Page 19


Problem 1


This problem is all about using the formula for the area of a triangle to find other information about the triangle.

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Problem 2


Let s be my cycling speed. Using the concept of d=rt, we have



and



Since the distance for these two situations are the same (why?), you should solve the following system:





Problem 3 and 4


Begin by completing these triangles. Show they are congruent by SSS, then appeal to CPCTC.
For #4, use SAS.

page19_problem3.png



Problem 5


When asking for a point equidistant from two points, I recall that I am looking for a point on the perpendicular bisector of the two points. This point must also be on the line x+2y=8.

Recall that to find the equation of the perpendicular bisector of (3,8) and (9,6), you need to find the slope of the segment connecting these two points (m=-1/3). The perpendicular bisector has a slope of 3. It passes through the midpoint of the segment (6,7). I then use the point-slope form of a line to write the equation: y-7=3(x-6) or y=3x-11.

Now you need to find where this line intersects the line x+2y=8.



Problem 6


You have done this problem or problems like this a gazillion times.



Problem 7


Look back for the square in a right triangle on a graph problem.



Problem 8


The question is asking for the time I can walk before I begin running, so let's define some variable to reflect this.

Let t=time spent walking. Then the time spent running is 1/6 - t (why?)

Therefore



Which leads to a solution of





You should try to construct drag-testable figures shown in the next two applets!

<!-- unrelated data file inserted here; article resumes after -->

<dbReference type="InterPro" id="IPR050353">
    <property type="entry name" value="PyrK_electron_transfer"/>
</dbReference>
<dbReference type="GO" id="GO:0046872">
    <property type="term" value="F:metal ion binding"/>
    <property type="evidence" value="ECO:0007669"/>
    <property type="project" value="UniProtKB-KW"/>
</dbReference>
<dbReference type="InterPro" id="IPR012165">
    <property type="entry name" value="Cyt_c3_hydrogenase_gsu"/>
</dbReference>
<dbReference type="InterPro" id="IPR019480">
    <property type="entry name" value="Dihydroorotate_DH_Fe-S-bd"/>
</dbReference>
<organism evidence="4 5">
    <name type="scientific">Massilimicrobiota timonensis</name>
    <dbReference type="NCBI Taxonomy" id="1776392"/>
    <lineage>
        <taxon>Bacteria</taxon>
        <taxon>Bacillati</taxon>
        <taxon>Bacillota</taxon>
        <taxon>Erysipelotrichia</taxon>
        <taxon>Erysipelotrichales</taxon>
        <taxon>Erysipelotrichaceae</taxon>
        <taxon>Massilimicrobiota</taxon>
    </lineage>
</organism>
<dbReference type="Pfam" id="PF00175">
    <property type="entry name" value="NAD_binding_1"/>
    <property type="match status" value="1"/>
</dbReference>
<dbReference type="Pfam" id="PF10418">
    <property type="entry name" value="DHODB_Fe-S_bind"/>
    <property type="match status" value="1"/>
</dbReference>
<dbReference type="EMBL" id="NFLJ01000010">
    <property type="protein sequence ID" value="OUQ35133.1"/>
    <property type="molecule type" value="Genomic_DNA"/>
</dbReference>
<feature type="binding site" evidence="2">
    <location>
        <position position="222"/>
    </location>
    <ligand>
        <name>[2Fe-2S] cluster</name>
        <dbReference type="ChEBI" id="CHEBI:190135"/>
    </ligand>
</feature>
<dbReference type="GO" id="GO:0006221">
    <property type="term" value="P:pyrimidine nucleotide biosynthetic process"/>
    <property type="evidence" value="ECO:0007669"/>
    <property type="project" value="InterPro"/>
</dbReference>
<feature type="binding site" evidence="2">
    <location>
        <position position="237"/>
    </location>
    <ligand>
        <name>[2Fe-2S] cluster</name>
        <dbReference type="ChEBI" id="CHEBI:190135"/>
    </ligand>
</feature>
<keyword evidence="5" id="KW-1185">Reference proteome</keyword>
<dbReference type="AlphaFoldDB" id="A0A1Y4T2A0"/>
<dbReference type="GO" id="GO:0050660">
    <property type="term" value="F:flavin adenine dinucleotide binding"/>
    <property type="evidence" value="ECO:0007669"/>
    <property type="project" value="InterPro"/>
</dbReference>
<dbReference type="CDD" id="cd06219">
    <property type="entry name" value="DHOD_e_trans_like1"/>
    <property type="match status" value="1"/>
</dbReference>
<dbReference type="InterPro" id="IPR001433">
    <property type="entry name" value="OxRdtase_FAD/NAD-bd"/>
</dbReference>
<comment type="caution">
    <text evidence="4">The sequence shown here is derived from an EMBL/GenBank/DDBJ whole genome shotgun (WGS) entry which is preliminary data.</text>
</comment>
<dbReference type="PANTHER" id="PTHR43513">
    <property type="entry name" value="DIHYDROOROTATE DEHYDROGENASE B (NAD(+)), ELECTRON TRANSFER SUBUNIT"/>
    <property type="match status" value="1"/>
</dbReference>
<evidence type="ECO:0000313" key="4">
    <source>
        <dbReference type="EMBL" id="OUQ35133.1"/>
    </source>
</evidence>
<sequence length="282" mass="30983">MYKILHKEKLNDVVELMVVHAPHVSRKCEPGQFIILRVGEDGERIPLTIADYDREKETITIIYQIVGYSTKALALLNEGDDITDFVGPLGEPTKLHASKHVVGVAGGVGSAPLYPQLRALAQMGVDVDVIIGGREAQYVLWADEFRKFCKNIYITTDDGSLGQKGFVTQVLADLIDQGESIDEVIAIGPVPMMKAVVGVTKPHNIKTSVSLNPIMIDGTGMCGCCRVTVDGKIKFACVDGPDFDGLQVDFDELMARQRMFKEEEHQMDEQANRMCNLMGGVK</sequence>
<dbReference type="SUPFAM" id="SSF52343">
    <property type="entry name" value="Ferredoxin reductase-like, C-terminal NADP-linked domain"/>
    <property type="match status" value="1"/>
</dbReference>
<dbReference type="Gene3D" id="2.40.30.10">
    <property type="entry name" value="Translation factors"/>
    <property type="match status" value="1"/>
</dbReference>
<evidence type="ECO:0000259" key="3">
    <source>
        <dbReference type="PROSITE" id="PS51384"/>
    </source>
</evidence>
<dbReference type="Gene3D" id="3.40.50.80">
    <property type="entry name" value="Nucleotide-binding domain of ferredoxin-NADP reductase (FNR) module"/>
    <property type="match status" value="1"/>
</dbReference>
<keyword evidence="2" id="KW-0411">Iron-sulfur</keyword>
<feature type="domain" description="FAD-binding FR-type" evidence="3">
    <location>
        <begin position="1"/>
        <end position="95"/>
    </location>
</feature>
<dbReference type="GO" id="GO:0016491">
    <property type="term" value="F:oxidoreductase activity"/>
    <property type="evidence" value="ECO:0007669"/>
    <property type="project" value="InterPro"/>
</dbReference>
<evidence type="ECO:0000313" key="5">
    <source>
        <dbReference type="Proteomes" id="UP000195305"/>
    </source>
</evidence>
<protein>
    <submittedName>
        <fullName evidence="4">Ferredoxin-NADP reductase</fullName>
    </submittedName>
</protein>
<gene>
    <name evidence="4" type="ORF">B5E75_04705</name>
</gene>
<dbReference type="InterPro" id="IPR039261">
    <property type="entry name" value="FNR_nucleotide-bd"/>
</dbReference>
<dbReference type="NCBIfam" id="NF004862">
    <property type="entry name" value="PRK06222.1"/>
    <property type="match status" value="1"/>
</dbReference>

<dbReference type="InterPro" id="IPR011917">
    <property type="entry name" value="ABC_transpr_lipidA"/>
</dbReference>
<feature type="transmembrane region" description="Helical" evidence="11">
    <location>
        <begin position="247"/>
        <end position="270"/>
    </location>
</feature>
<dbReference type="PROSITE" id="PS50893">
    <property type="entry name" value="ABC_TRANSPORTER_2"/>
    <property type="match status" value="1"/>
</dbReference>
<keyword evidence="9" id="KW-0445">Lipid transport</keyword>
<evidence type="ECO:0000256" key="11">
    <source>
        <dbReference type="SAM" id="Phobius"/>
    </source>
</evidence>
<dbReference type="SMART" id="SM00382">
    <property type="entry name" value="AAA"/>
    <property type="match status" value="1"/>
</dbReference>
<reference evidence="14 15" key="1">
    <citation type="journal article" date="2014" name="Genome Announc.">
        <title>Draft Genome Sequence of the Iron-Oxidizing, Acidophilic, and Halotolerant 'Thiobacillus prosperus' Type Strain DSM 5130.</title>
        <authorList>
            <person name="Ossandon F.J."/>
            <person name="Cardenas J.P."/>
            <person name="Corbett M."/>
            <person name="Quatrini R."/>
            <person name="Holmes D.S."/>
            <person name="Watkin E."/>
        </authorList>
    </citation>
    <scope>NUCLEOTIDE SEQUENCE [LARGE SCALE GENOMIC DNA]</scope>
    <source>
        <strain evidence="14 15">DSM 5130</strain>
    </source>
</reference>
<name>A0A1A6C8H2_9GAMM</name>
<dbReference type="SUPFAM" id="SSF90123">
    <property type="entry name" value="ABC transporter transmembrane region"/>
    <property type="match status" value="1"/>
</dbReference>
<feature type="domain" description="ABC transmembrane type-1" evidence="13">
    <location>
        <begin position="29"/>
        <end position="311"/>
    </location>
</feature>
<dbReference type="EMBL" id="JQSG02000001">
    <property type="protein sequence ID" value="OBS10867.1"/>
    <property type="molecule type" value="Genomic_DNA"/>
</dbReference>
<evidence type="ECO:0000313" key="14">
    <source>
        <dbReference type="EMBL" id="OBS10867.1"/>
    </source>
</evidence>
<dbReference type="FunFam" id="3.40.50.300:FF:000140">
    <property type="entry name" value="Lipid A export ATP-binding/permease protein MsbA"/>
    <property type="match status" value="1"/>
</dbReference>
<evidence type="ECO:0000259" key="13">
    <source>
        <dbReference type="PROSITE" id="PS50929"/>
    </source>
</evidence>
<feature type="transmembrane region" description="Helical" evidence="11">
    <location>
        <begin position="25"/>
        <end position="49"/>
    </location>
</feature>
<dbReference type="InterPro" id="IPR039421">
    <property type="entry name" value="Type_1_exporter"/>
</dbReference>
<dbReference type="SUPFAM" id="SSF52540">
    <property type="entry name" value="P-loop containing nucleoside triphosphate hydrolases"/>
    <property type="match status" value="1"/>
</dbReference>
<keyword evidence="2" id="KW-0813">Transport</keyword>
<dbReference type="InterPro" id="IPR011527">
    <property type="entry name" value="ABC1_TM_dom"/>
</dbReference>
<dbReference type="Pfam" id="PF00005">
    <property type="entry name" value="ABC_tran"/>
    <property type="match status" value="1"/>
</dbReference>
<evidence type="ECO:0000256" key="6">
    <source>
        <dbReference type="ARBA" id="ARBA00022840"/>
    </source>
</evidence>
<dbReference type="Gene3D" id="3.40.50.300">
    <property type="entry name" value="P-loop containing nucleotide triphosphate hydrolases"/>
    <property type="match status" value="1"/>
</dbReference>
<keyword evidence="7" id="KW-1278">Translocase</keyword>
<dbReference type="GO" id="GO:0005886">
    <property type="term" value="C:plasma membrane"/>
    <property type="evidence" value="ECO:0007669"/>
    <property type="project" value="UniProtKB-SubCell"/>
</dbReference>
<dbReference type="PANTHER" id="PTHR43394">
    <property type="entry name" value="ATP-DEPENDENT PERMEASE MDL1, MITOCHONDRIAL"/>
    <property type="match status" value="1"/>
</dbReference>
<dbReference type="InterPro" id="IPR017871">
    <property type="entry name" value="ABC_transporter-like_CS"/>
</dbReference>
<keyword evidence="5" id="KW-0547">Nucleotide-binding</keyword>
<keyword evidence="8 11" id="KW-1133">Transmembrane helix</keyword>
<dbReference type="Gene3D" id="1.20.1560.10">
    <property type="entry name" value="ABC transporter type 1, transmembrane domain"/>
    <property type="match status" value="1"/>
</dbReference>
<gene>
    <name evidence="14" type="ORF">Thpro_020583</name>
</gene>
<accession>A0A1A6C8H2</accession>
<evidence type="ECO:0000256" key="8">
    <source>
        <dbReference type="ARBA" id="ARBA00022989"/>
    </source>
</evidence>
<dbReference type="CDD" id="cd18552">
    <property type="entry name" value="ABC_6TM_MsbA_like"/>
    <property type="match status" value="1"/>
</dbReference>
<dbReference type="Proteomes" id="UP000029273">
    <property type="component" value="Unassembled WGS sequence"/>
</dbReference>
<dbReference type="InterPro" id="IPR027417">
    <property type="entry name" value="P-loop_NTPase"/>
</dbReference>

Problem 9


Play around with this applet of an equilateral quadrilateral and its diagonals. Do the diagonals look perpendicular? How can you explain why or why not by only using the fact that the sides are congruent?

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Problem 10


Play around with this applet.

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Page 20


Problem 1


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Problem 2


Well? What are you waiting for? Post your problems and solutions on THIS PAGE! Yes...this is for a grade. Be certain to include your name with the problem.



Problem 3


Drag points A, B, and C to the points in the problem. Check your equations for the perpendicular bisectors shown in the applet. Once you have done this, drag K around until the distances are the same. What do you notice? Repeat this for some different locations of A, B, and C. Make a conjecture: "The point equidistant from three points is found by..."

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Problem 4




Problem 5


You should do the problem on paper first. Then play around with this applet. I have given you enough tools to create the reflection line (if you remember how we found it two weeks ago). The BIG questions is: When given a mirror line, how can I write the transformation as a coordinate rule?

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Problem 6


Play around with this applet. The quadrilateral shown meets the conditions of the problem (the Givens). Look for congruent triangles in the figure.

What kind of figure is it? Can you prove it?

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Problem 7


If Whitney traveled from (-2,3) to (10,8) in one hour, she is travels



In 35 minutes, she travels a distance of



After 35 minutes, she is located at the point






Problems 8, 9, and 10

8


Find any two points on the line 2x+5y=8, and draw a vector from one point to the other. This is a direction vector. For example, the points (4,0) and (-1,2) are on the line (How do you know THAT??). A vector from one to the other is [-5,2] or [5,-2]. All of our vectors should "reduce" to one of these two vectors.

9


If the vector [b,-a] is a direction vector for the line ax+by=c, and if (m,n) is a point on the line, then (m+b,n-a) is another point on the line. Substitute this other point into the line equation

a(m+b)+b(n-a)=am+ab+bn-ba=am+bn=c (because (m,n) is on the line.

This means that [b,-a] is a direction vector.

10






Problem 11


You have done this problem a gazillion times, too.

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